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Aboriginal Models for Integration of Brain, Mind, Spirit, and Body
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Futurehealth WinterBrain Plenary presentation by Lewis Mehl-Medrona. European civilization and Aboriginal communities' stories about mind and mental health produce different social relationships and meanings than conventional Western stories.
  • aboriginal
  • health
  • brain
  • neurofeedback

European civilization has evolved multiple models to explain mind. We will look at theories as stories about the world with prescriptive functions and maintain social relationships. We will look at stories about mind that arise from aboriginal communities with more ways of knowing than just observational and empirical. These stories about mind and mental health produce different social relationships and meanings than conventional Western stories. We will review what stories brain physiology can tell and the ways that story can interface with European and aboriginal stories. We will conclude with the questions of what stories are transformational and which are sustainable.

Western European civilization has evolved multiple models to explain mind and its functioning. There are cognitive models, information processing models, biological models, and more. The only certainty is the lack of agreement among proponents of these models. Rarely do neuroscientists agree on what mind is. In this presentation, we will look at the various theories as stories about the world that hold prescriptive functions, maintain social relationships, order power relationships, and require audiences for their performance. We will look at stories about mind that arise from indigenous and aboriginal communities -- these stories have different ways of knowing (dialogue with spirits, intuition, divine inspiration) as well as ways of knowing that are more observational and empirical. These stories about mind and mental health produce different social relationships and meanings than conventional Western stories. They emphasize relational selves and are less concerned with individual selves. The problem of mental health is also radically different with an aboriginal model than a conventional Western model. Different approaches emerge which are more relational. These include ceremonial approaches and resolution of relationship conflict. We will review what stories brain physiology can tell and the ways that story can interface with European and aboriginal stories. We will conclude with the questions of what stories do we prefer and why? Which are transformational, which are sustainable, and which are life-affirming. We will relate this to other fields such as aboriginal agriculture, aboriginal forestry, and management of sustainable resources.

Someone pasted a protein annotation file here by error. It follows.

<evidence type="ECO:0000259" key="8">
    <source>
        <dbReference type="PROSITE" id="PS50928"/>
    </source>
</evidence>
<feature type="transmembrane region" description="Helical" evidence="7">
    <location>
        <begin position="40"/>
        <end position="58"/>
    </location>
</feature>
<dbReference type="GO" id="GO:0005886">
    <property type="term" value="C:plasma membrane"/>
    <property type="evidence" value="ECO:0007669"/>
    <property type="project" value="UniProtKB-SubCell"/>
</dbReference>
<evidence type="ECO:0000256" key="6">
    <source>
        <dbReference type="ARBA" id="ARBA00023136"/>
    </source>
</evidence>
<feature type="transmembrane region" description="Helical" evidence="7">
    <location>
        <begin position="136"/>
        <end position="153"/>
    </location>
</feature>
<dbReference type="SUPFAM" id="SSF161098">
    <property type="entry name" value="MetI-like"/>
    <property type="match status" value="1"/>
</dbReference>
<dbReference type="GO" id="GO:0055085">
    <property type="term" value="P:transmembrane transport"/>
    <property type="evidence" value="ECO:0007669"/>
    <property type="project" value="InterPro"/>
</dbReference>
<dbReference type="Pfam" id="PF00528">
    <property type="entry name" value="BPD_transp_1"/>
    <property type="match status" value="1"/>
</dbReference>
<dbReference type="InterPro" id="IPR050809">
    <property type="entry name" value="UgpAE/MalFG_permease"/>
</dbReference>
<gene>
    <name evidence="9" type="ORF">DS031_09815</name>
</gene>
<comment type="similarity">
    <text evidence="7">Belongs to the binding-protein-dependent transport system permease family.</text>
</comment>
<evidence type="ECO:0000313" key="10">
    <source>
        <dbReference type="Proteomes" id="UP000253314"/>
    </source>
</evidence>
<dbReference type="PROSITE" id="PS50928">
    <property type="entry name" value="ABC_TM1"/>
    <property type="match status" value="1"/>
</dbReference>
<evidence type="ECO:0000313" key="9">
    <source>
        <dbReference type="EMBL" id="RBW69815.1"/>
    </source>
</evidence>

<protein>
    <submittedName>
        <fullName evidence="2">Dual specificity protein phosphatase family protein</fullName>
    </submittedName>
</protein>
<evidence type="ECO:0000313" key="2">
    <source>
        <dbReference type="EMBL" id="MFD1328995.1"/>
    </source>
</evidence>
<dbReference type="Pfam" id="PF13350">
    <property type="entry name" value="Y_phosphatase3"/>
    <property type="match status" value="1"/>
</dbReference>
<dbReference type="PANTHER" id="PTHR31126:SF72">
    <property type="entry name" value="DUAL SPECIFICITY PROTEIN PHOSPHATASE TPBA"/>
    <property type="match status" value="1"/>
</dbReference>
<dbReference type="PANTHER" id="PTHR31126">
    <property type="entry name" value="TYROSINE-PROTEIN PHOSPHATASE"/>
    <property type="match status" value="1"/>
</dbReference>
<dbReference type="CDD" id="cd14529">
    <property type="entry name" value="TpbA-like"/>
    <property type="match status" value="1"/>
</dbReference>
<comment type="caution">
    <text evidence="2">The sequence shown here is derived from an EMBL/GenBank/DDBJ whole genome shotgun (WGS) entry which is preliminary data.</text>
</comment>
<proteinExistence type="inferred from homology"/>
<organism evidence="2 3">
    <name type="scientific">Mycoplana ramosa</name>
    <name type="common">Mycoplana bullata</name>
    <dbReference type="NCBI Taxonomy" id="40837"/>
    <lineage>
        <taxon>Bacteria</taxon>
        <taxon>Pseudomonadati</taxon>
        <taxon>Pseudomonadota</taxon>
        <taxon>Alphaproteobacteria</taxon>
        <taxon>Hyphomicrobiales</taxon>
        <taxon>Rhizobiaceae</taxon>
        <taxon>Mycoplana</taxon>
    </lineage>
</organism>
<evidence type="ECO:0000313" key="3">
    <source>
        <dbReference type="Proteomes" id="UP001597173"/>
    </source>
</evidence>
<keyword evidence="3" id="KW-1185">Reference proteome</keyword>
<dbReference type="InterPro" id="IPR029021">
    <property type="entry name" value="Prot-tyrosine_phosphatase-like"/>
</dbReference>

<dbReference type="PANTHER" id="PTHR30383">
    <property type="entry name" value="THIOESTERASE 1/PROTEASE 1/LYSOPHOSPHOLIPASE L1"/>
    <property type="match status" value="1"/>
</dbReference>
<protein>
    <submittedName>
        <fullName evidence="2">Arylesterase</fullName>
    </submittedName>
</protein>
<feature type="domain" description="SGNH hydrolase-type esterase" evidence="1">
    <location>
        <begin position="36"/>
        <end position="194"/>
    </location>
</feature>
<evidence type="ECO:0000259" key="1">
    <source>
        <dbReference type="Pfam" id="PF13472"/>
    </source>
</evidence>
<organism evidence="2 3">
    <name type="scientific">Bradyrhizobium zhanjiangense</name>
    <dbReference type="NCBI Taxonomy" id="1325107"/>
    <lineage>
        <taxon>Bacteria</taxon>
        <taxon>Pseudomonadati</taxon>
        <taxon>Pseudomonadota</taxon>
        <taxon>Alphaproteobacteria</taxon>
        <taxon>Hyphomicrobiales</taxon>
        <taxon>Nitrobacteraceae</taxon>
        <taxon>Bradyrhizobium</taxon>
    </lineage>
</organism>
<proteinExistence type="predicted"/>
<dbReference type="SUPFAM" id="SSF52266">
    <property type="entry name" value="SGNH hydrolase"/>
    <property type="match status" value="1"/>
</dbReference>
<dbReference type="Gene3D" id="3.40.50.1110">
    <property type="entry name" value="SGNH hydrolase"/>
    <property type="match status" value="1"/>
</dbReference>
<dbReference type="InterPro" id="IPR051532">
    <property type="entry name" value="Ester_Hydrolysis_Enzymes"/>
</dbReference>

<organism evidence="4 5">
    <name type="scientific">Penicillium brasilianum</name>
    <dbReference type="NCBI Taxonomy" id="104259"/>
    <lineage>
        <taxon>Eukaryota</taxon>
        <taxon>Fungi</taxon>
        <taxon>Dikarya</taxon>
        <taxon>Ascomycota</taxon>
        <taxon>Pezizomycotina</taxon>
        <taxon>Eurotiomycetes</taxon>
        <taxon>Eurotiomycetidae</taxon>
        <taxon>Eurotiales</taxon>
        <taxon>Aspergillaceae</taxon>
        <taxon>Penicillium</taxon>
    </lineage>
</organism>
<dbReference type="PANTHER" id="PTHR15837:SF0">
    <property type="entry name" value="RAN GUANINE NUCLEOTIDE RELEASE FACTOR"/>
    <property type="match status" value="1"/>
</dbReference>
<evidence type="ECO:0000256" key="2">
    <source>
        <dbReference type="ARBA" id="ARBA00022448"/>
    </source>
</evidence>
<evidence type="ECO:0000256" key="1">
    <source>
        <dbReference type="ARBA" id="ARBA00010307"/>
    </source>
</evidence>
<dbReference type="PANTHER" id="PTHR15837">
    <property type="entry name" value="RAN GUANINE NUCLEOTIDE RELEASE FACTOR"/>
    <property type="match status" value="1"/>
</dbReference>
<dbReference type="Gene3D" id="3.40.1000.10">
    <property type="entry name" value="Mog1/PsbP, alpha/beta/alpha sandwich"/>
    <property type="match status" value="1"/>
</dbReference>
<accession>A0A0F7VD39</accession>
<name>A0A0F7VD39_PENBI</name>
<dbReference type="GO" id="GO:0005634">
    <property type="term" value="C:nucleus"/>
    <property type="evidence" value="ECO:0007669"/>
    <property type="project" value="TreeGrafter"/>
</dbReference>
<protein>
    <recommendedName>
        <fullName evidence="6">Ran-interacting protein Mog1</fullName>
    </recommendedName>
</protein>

Author: Lewis Mehl-Madrona

Lewis Mehl-Madrona graduated from Stanford University School of Medicine and completed residencies in family medicine and in psychiatry at the University of Vermont. He is the author of Coyote Medicine, Coyote Healing, Coyote Wisdom, and Narrative Medicine.

Other Products by Lewis Mehl-Madrona

1) Shaman's Mind, Shaman's Work, Shaman's Dialogue
2) Stories and Transformation
3) PET Scans and Spirits
4) Cultural Effects on Perception of Body Sensation
5) The Social Construction of Bipolar Disorder - is it "real" or is it a story?
6) States of Brain Mind; States of Healing; Speaking the Language of Shamans